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Last week, Tiny was poorly. At the start of the week she had a fever and a sore throat, so we kept her dosed up with Calpol and Ibuprofen. On Wednesday night, we took her to the out of hours doctors, when she developed a purple dot rash on her legs, which didn’t fade when pressed with a glass. The doctor said he hadn’t seen a rash quite like it before, but it wasn’t a meningitis rash, as it was slightly raised. 
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We went home and continued the Calpol and Neurofen routine. The temperature was relieved in time for her first day at nursery on Thursday.
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On Friday however, she went downhill. I picked her up from nursery in floods of tears. She’d been crying for two hours and nobody knew what was wrong. Thankfully, five minutes after leaving nursery, she fell asleep in the pushchair. When she woke up, it was a different story. She screamed and wailed in pain. Any mother knows the difference between a pain-cry and any other kind of cry. Tiny has never been much of a cry-baby. None of my children have. This cry was relentless and her sad little eyes were full of tears. It was heart-breaking. At first she didn’t want to put any weight on her legs. Then once she had, she refused to bend her legs to sit. Her left knee was swollen and much bigger than the right. Her left foot was stone cold, whilst her right foot was warm. She was shaking, but there was no fever. As I stroked her back to comfort her, I felt a lump next to her spine. A big lump. I panicked.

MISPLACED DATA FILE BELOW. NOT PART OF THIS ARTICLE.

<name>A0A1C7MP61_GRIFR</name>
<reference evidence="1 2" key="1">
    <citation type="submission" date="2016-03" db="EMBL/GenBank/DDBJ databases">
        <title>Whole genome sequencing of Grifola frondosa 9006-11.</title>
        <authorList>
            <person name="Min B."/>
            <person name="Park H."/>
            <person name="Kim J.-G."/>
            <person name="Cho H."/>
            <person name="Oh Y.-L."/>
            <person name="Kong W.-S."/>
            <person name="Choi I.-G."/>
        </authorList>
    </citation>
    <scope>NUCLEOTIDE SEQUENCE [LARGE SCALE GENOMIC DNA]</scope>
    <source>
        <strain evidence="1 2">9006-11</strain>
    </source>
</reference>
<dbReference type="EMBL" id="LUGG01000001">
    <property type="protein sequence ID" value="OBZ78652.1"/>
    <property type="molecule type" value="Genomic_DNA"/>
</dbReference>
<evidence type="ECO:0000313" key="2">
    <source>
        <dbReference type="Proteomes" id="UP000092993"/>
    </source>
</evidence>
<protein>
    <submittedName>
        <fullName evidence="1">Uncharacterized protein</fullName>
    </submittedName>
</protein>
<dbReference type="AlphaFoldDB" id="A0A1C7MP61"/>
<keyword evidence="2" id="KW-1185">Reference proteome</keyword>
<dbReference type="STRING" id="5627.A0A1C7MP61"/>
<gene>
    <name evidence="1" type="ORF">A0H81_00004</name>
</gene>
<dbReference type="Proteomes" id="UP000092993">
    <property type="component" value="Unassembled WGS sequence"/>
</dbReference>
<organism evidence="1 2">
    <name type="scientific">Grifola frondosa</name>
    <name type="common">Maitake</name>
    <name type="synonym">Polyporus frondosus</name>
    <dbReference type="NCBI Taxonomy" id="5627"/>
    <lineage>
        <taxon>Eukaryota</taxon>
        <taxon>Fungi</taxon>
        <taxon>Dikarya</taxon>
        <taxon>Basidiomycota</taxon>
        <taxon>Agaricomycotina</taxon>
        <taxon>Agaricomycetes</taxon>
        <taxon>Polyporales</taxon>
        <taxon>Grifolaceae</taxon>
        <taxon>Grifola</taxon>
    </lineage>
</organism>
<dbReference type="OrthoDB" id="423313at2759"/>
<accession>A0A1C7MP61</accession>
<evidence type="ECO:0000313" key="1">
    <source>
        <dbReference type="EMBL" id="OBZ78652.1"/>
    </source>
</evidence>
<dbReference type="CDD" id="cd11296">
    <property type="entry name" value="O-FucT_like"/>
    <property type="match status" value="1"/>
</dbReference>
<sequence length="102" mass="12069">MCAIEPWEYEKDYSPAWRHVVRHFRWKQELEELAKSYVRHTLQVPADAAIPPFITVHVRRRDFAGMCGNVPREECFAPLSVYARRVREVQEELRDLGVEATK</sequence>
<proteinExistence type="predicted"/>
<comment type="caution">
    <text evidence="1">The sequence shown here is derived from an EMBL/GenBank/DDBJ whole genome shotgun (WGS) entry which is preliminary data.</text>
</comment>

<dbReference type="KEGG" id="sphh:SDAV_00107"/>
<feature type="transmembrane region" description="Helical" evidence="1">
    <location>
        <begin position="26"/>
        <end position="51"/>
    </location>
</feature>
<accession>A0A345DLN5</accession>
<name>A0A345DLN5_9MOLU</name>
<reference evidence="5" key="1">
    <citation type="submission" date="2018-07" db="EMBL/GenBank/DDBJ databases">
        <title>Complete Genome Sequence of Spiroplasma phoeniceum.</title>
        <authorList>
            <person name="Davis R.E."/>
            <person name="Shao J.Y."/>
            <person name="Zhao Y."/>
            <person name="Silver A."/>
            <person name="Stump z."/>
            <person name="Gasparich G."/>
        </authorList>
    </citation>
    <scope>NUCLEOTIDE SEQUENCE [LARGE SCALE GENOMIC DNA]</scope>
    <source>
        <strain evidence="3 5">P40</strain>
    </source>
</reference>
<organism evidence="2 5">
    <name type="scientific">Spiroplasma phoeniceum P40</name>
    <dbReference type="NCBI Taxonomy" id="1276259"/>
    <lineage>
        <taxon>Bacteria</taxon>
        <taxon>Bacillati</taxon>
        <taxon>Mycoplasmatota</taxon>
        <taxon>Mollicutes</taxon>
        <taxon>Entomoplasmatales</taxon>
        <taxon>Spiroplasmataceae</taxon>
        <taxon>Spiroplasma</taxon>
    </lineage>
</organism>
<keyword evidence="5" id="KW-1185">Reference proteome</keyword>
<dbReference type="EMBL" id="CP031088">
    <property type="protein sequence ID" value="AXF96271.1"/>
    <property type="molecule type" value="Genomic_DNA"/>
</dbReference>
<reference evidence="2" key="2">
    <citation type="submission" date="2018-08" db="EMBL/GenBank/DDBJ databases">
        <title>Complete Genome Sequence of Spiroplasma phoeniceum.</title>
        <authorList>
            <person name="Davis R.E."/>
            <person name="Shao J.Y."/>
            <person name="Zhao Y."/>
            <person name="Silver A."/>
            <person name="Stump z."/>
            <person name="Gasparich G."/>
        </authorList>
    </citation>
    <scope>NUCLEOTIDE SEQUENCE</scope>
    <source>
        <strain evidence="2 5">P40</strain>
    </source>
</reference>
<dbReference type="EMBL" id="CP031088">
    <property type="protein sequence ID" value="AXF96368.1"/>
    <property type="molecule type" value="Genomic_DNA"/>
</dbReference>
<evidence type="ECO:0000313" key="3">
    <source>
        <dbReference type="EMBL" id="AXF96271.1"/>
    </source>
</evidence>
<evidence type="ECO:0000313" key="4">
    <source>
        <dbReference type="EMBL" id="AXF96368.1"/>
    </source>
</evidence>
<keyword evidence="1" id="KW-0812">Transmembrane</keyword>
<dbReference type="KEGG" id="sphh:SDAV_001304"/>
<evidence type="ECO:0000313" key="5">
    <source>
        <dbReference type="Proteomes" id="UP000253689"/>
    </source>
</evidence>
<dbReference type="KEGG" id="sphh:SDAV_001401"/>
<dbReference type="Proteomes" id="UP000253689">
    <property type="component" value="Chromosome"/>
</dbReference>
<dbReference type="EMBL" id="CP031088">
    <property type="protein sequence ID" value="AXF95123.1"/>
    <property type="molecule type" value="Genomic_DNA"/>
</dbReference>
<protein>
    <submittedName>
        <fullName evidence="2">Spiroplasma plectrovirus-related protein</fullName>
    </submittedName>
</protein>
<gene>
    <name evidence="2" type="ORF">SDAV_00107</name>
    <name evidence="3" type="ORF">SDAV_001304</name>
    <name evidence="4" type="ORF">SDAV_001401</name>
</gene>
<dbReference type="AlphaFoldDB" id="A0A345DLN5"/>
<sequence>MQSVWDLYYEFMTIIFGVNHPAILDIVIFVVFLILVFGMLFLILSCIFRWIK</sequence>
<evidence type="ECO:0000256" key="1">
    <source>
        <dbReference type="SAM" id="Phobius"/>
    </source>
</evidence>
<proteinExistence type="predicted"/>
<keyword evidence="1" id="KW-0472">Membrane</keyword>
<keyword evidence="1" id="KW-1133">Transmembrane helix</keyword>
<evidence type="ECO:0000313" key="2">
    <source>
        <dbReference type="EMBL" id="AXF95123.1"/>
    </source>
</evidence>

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Very frightened, I telephoned 111. My doctors had shut for the weekend and I didn’t know what was wrong. They told me she needed to be seen by a doctor within two hours, but as the out of hours hadn’t opened yet, she’d have to go straight to A&E.

Getting to A&E was very distressing. Picking Tiny up made her scream even louder. Her back hurt. Sitting her in her car seat hurt her leg. She was distraught. By time we arrived, she had been screaming for an hour and a half without stopping. We were the first people in A&E. We sat there for 4 hours. We saw a triage nurse, but there were no doctors available. After 4 hours, we got moved to the out of hours department (at the back of the queue), so that the A&E could tick on their stat sheet that they had dealt with the patient within their 4 hour time constraint! When we left A&E, there were 8 children waiting to be seen. All in pain. In 4 hours, not a single child had been seen. Adults with minor injuries from a trauma incident, who were walking around eating, were being prioritised over a little boy with blood pouring out of his head and a little girl who could barely breathe. I was horrified.

In out of hours, I could feel hot angry tears pricking the back of my eyes. My poor baby was in so much pain and I was so scared for her, not knowing what was wrong. We got seen within ten minutes. I was livid about A&E. The out of hours doctor was horrified and embarrassed. He referred Tiny for hospital admission to the paediatric ward immediately.